Shadow Effects and Combined Shadow and BRDF Effects^{
a
}

Conversion from ${L}_{\mathrm{p}}$ to ${E}_{\mathrm{g}}$ is provided with
Eqs. (6) and (7). Smallest errors for each sky condition and
plaque are formatted in bold. Numbers in parenthesis are
the standard deviations. Statistics calculated over all
simulations included in each evaluation and over all
visible wavelengths.
Clear skies for $20\xb0\le {\theta}_{\mathrm{s}}\le 60\xb0$.
Standard deviation of shadow effects for OC is zero, since
the relative sky radiance distribution for OC is
independent of wavelength. For the combined effects of
BRDF and shadow for the gray plaque under OC, standard
deviation is zero because the normalized BRDF of gray
plaque is assumed to be independent of wavelength in this
study.

Table 3.

Mean Absolute Percentage Errors (%) in the Visible Range Due to
Tilt of the Plaque and Due to Combined Effects (BRDF, Shadow,
and Tilt) for Clear Skies and for Overcast Condition^{
a
}

Statistics calculated from level surface (0° tilt)
to maximum zenith tilt angle as indicated in the table,
including all azimuths. Smallest errors for each sky
condition and plaque are formatted in bold. Numbers in
parenthesis are the standard deviations. Statistics
calculated over all simulations included in each
evaluation and over all visible wavelengths.
Clear skies for $20\xb0\le {\theta}_{\mathrm{s}}\le 60\xb0$.

Tables (3)

Table 1.

Mean Absolute Percentage Errors (%) in the Visible Range Due to
BRDF Effects for Two Conversion Schemes from
${\mathsf{L}}_{\mathsf{p}}$ to ${\mathsf{E}}_{\mathsf{g}}$ Represented by Eqs. (6) and (7)^{
a
}

Smallest errors for each sky condition and plaque are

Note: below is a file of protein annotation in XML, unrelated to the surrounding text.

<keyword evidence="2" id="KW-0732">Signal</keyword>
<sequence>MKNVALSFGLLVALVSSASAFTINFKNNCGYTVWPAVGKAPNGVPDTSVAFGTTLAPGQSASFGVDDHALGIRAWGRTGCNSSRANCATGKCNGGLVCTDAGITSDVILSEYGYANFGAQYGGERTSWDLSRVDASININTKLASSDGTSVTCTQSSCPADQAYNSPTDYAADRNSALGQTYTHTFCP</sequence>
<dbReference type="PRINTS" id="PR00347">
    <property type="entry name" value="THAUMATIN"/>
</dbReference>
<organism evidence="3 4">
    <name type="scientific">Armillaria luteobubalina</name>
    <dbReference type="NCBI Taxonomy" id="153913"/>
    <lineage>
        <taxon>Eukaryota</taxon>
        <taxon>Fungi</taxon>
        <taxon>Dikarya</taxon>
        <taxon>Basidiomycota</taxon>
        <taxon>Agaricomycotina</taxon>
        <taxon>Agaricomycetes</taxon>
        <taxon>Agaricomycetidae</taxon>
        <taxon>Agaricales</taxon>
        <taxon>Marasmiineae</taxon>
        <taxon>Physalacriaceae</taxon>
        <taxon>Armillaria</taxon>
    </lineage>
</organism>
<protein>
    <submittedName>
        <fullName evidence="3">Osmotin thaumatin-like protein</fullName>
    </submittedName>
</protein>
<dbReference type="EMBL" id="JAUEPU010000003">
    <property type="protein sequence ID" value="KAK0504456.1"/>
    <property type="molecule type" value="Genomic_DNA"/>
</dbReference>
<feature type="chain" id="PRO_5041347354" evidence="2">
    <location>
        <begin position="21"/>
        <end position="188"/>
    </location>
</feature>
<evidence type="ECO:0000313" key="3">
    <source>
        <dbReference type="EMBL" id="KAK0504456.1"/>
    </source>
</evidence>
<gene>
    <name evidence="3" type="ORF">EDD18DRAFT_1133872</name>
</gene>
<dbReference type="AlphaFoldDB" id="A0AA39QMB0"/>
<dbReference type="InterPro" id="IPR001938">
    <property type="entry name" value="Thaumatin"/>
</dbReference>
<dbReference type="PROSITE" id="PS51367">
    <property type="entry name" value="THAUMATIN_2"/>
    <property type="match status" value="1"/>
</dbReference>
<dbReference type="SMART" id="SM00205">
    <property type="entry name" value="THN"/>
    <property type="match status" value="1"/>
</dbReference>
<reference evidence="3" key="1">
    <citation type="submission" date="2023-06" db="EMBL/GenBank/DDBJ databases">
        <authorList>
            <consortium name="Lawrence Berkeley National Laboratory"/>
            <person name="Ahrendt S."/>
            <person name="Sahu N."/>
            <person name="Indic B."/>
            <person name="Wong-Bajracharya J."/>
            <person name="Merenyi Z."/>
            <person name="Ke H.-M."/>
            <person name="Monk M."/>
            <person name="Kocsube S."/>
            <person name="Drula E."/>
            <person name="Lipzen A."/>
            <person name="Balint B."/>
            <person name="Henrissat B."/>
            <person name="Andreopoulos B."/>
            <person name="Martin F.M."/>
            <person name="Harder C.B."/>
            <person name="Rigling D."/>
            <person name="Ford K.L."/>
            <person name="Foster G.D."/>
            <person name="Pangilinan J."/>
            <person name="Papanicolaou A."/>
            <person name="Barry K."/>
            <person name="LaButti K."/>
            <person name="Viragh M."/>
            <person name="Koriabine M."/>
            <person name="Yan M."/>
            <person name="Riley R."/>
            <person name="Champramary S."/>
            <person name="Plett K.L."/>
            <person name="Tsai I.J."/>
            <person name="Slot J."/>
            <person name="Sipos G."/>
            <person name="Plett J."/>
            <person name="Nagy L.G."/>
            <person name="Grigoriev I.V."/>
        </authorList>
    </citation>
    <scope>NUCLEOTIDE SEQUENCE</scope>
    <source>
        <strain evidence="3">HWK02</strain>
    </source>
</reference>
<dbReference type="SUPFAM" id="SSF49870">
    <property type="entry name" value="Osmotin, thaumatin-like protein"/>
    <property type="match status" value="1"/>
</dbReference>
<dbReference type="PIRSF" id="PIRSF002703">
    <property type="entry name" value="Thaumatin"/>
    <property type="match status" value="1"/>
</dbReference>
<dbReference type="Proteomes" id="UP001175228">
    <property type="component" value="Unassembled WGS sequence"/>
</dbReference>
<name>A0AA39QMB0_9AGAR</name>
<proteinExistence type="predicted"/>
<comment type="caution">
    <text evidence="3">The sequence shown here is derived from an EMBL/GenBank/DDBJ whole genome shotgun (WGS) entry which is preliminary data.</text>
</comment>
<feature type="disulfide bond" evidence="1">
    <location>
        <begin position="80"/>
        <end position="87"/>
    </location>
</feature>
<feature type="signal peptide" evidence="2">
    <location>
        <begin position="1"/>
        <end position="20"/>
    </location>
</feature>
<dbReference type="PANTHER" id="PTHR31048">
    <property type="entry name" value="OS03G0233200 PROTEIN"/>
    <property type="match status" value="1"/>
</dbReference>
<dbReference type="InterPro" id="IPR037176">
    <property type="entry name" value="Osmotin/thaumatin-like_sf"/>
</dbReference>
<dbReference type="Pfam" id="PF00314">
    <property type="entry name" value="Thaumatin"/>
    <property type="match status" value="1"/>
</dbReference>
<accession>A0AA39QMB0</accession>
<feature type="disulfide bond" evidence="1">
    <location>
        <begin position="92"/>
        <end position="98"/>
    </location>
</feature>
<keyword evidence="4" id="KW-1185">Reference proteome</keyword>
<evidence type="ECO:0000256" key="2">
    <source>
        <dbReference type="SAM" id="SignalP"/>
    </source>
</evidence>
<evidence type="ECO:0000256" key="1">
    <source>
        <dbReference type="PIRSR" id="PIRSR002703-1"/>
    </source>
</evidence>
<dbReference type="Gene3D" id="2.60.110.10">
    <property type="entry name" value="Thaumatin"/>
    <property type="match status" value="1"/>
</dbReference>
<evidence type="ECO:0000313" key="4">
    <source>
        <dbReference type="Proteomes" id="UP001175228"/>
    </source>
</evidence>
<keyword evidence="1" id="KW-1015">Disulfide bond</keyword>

formatted in bold. Numbers in parenthesis are the standard
deviations. Statistics calculated over all simulations
included in each evaluation and over all visible
wavelengths.
Clear skies for $20\xb0\le {\theta}_{\mathrm{s}}\le 60\xb0$.
Standard deviation is zero, since both relative sky
radiance distribution for overcast conditions and the
normalized BRDF of gray plaque are independent of
wavelength.

Table 2.

Mean Absolute Percentage Errors (%) in the Visible Range Due to
Shadow Effects and Combined Shadow and BRDF Effects^{
a
}

Conversion from ${L}_{\mathrm{p}}$ to ${E}_{\mathrm{g}}$ is provided with
Eqs. (6) and (7). Smallest errors for each sky condition and
plaque are formatted in bold. Numbers in parenthesis are
the standard deviations. Statistics calculated over all
simulations included in each evaluation and over all
visible wavelengths.
Clear skies for $20\xb0\le {\theta}_{\mathrm{s}}\le 60\xb0$.
Standard deviation of shadow effects for OC is zero, since
the relative sky radiance distribution for OC is
independent of wavelength. For the combined effects of
BRDF and shadow for the gray plaque under OC, standard
deviation is zero because the normalized BRDF of gray
plaque is assumed to be independent of wavelength in this
study.

Table 3.

Mean Absolute Percentage Errors (%) in the Visible Range Due to
Tilt of the Plaque and Due to Combined Effects (BRDF, Shadow,
and Tilt) for Clear Skies and for Overcast Condition^{
a
}

Statistics calculated from level surface (0° tilt)
to maximum zenith tilt angle as indicated in the table,
including all azimuths. Smallest errors for each sky
condition and plaque are formatted in bold. Numbers in
parenthesis are the standard deviations. Statistics
calculated over all simulations included in each
evaluation and over all visible wavelengths.
Clear skies for $20\xb0\le {\theta}_{\mathrm{s}}\le 60\xb0$.